Wednesday night’s presidential debate, in which Mitt Romney shellacked President Barack Obama, attracted the biggest audience since the debate between Jimmy Carter and Ronald Reagan seven days before the 1980 election.
About 70 million Americans watched, a little more than half the 131 million voter turnout in 2008. That’s an estimate, because the ratings companies don’t count those watching on C-SPAN, PBS or the Internet.
Did the debates matter? The first state polls, conducted by Rasmussen and We Ask America on Thursday night, suggest the answer is yes.
Rasmussen reported that Romney was down 1 point in Ohio. We Ask America had him up 1 there.
Rasmussen had Romney up 1 in Virginia. We Ask America had him up 3. And in Florida, We Ask America had Romney up 3.
These states are important because the Obama campaign has spent millions on anti-Romney ads there, to build a firewall blocking Romney from getting to a 270-vote majority in the Electoral College.
The arithmetic is fairly simple. The 28 states plus the District of Columbia and one Nebraska congressional district that Obama carried in 2008 have 359 electoral votes this year. Subtract Indiana, which has fallen off the target list, and the Nebraska district, and he’s down to 347.
Subtract also the 15 electoral votes of North Carolina, which Team Obama hoped to contest but where it hasn’t been spending much money lately, and you’re down to 332.
Obama’s next three closest states were Florida, Ohio and Virginia, which together have 60 electoral votes. In every other state he carried, he ran ahead of his 53 percent share of the national vote.
Up to the debate, the tri-state strategy seemed to be working. Obama carried Florida by 3 points in 2008, and the realclearpolitics.com average of recent polls going into the debate showed him up 2 there.
Obama carried Ohio by 5 points, and pre-debate polling had him up 5 (I’ve rounded off the percentages and rounded .5s to the lower integer). Obama carried Virginia by 7 points, and pre-debate polling had him up 3.
In contrast, pre-debate polls had Obama lagging further behind his 2008 showing in five other target states – Colorado, Iowa, New Hampshire, Nevada and Wisconsin.
Not to worry, Obama strategists said. If we hold Florida, Ohio and Virginia, we’ve got 332 electoral votes, way over 270. We can afford to lose the 35 electoral votes in those other five states.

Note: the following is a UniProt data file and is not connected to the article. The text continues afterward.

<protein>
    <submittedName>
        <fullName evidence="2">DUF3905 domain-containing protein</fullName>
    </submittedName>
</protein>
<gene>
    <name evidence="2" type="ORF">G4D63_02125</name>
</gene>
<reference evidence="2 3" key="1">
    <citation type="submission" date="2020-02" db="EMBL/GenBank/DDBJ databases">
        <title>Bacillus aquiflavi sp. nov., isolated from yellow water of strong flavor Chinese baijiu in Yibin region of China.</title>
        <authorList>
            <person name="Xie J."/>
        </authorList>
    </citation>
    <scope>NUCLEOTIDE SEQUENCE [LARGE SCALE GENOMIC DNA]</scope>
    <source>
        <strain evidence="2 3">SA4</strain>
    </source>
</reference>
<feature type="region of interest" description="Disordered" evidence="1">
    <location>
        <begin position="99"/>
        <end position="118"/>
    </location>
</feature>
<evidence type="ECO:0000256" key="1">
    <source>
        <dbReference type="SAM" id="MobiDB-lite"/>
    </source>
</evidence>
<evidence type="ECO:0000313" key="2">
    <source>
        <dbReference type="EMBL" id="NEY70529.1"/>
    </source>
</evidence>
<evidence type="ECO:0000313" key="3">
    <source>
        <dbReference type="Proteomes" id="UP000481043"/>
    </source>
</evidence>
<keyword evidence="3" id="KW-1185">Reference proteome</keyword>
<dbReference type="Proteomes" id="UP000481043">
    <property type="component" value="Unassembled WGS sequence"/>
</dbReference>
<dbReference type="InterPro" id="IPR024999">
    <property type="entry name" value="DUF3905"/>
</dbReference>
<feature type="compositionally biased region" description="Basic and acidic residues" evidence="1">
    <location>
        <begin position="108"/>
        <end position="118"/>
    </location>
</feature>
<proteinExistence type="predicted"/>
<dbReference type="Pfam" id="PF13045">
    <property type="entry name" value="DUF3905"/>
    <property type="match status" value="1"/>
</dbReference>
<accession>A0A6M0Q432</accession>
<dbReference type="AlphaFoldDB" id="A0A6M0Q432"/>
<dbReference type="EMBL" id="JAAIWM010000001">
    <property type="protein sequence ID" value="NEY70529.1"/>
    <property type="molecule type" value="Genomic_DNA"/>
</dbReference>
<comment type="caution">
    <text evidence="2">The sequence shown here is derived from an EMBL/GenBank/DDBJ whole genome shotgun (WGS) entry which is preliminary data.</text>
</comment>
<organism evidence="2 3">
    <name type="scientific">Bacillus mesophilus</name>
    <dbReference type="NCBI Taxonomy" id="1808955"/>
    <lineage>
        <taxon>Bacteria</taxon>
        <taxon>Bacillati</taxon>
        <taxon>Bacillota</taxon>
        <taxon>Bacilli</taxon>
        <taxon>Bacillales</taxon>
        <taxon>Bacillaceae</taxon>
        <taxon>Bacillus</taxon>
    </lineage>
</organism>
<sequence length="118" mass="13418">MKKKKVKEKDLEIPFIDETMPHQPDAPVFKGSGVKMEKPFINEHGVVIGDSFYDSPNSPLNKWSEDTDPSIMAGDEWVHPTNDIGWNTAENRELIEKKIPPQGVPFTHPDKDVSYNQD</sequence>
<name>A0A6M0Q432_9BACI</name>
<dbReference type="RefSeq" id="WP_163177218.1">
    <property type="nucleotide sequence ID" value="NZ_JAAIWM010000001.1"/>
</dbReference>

But what if the firewall doesn’t hold? If the big three go for Romney, Obama is down to 272. If he loses one more state, he can join Al Gore on Current TV.
The Obama strategy didn’t count on a debate performance like the one 70 million Americans watched Wednesday night.
As his dazed spin team pointed out, other incumbent presidents have stumbled in their first debates. But none ever had an instant poll report, as CNN’s did, that the challenger won by a margin of 67 to 25 percent.
The fact is that for all his professions of bipartisan amity, Obama cannot bear to listen to tough questions or well-made counterarguments. He certainly hasn’t had to in the 200-plus fundraisers he’s attended.
On the split screen, we saw the same expression of irritation – as if he smelled something really bad – as we did when he faced tough questions from Fox News’ Bret Baier, when he had to listen to Paul Ryan demolish his health care plan at the Blair House summit, when he was probed on his broken immigration promise by interviewers on Univision.
What we didn’t see is the Obama who is supposedly fascinated by the details of public policy. Sans teleprompter, he repeated the talking points of his TV ads and, when Romney responded sharply, he had nothing to fall back on. We saw the president who found it fitting to jet off to campaign in Las Vegas the day after the first murder of a U.S. ambassador in 33 years.
As you read this, you have more polling information than I do as I write. It’s possible that the trend suggested by the Rasmussen and We Ask America results in Florida, Ohio and Virginia will not be confirmed by other polls. And there’s a whole month till the election.
Obama will surely perform better in his next two debates. Romney may not perform as well. But the first numbers suggest the firewall may be crumbling. We’ll see if it holds.
• Michael Barone, senior political analyst for The Washington Examiner, is a resident fellow at the American Enterprise Institute, a Fox News Channel contributor and a co-author of The Almanac of American Politics.
To find out more about Michael Barone, and read features by other Creators Syndicate writers and cartoonists, visit the Creators Syndicate website at www.creators.com.